It has been a long, painful winter, and the season isn’t even half-over. I see in the news today that Snuggie has sold over four million units. How many times have I seen the Snuggie commercial? Too many. So many times, in fact, that I actually know what a Snuggie is, not to mention how stupid it looks, or the three lame, universally unflattering colors it comes in.
My kids are clamoring for a Snuggie. No way in hell, I think to myself. To them, I say, “You have a lovely faux-fur throw, or this intricate silk-and-velvet quilt your grandma made. It took a year to sew! You don’t need that cheap scrap of polarfleece.”
“But it comes with a booklight. Two booklights. The whole situation is two-for-one,” my pragmatic nine-year-old daughter says. I picture the family swathed in Snuggies—sage green, red, royal blue (with one color repeating). All of us looking like mental patients, camped out on the couch, vegetating in front of the television or reading separately with our blue, clip-on book lights.
“Those lights are a $15 value!” my youngest exclaims. I think to myself how many book lights I’ve personally gone through. Fifteen dollar value, ha. I am sure those things are made in China, as is the Snuggie itself, probably. I bet the hem is unfinished. I bet it pills up the first time you wash it.
“You can save money on your heating bill if you have a Snuggie!” a child shouts, trying to seal the deal as I stumble from the room, away from these kids who have been sadly brainwashed into wanting Snuggies.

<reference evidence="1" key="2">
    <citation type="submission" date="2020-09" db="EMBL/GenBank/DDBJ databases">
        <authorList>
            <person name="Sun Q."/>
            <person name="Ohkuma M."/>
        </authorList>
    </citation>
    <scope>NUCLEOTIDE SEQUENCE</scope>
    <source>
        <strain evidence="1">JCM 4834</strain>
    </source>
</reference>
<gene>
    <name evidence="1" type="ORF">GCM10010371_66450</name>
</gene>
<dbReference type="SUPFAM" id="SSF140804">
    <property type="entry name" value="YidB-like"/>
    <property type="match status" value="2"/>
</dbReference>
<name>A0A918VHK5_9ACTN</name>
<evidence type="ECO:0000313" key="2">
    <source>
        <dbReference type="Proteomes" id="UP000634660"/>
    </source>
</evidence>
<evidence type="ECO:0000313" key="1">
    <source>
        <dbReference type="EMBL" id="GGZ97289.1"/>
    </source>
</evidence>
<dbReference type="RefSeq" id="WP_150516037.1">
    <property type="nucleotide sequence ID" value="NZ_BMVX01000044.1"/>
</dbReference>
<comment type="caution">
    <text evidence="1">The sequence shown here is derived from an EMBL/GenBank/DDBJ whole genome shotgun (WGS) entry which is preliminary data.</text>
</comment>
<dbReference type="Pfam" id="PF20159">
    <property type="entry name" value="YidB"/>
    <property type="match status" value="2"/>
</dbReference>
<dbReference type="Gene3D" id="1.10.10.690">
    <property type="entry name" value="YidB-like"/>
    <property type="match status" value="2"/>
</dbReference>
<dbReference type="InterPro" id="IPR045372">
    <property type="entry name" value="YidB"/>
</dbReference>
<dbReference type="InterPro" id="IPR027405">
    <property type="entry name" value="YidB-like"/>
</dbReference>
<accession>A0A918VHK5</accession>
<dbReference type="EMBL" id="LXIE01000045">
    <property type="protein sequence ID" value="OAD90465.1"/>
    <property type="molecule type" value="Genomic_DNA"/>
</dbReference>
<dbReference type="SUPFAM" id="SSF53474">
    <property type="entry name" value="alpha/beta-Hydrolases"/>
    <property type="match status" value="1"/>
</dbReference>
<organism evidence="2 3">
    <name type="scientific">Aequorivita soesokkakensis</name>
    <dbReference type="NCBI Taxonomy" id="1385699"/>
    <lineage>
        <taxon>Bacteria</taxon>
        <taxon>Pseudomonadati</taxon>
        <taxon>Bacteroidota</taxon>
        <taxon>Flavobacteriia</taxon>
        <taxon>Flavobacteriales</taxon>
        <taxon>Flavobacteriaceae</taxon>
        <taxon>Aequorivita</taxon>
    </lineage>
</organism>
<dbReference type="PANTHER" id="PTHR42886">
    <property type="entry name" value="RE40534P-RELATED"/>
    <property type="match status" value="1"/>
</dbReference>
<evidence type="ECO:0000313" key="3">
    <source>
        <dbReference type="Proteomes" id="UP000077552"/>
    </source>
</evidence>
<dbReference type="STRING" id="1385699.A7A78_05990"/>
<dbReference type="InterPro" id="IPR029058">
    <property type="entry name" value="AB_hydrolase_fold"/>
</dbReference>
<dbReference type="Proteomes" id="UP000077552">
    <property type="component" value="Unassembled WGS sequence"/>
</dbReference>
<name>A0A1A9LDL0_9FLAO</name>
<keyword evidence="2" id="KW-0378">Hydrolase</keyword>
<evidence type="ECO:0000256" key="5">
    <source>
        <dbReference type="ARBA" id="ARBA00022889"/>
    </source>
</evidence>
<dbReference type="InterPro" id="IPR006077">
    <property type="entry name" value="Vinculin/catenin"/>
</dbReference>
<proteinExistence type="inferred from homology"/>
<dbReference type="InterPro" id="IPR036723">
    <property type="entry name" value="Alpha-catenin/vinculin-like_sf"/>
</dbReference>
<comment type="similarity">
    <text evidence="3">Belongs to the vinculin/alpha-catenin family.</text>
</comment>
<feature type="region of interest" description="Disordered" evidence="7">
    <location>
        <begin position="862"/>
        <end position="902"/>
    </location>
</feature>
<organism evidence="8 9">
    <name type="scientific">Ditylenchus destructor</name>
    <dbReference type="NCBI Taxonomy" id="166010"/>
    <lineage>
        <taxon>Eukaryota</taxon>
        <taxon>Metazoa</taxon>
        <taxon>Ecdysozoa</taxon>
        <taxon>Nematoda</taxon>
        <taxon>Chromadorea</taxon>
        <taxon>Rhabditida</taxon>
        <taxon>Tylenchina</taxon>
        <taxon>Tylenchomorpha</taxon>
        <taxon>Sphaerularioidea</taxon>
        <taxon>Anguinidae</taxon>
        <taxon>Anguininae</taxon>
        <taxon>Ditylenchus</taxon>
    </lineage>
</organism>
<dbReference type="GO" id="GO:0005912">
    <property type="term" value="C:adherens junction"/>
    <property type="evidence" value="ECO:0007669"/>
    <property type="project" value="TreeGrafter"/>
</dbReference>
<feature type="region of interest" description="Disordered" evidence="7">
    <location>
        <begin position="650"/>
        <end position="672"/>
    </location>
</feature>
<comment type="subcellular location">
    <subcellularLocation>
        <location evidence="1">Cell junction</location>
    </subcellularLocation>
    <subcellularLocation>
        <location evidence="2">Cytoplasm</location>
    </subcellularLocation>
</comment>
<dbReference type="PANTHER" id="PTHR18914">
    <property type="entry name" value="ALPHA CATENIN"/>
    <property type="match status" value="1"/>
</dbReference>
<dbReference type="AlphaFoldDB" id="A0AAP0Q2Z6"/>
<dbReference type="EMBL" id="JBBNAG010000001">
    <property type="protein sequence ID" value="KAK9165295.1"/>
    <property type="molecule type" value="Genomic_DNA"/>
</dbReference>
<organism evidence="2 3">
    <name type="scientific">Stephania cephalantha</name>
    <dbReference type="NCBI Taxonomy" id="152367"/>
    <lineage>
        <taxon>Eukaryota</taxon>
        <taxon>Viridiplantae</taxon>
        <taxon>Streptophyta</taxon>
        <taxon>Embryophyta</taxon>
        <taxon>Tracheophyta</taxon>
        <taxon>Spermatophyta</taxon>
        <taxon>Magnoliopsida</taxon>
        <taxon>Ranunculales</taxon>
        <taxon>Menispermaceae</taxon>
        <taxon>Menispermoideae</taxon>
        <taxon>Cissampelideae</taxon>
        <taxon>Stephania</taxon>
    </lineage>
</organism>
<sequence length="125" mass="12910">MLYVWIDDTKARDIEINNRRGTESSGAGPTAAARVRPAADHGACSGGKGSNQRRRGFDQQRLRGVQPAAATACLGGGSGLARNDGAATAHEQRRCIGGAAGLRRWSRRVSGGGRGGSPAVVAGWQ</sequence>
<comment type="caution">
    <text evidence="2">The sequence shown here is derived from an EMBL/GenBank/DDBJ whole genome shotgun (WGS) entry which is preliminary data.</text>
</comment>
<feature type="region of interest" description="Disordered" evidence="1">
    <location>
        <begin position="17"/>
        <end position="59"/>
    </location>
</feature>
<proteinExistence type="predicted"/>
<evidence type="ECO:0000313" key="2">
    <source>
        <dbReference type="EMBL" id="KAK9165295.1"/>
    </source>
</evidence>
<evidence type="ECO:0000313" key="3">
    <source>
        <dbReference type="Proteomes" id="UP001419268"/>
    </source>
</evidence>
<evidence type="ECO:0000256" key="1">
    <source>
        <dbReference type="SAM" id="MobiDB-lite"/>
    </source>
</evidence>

The problem isn’t the Snuggie itself, of course. The problem is television, and too much of it. The problem is also the weather, which has been awful, cold, rainy, gray. The problem is that I have so much work to do when I’m at home, and tapping away on my laptop while the kids play computer games or watch “Sabrina, the Teen-Age Witch” is just convenient.
I also recently broke my ankle, so skating is out. Dog-walking in on hold for who-knows-how-long. I want to take the kids indoor rock climbing at GoVertical, but I’m not sure I can do it right now. My ankle is packed with metal hardware, and it’s not very flexible. I’m not good for much, lately.
I daydream about living somewhere warm, some state where the cold won’t seep into and stiffen all the screws and plates that are holding my ankle together. Giving in and buying a Snuggie, wrapping myself in palpable polyester defeat and just lying on the couch until springtime seems akin to writing a suicide note.
So play on, Snuggie commercial. I have cut up my credit cards. I am wearing a sweater. My house is highly insulated. I am immune to your siren song. I won’t be lulled into buying that cowl-necked, open-backed fluffy hospital gown. It would feel too much like certain death.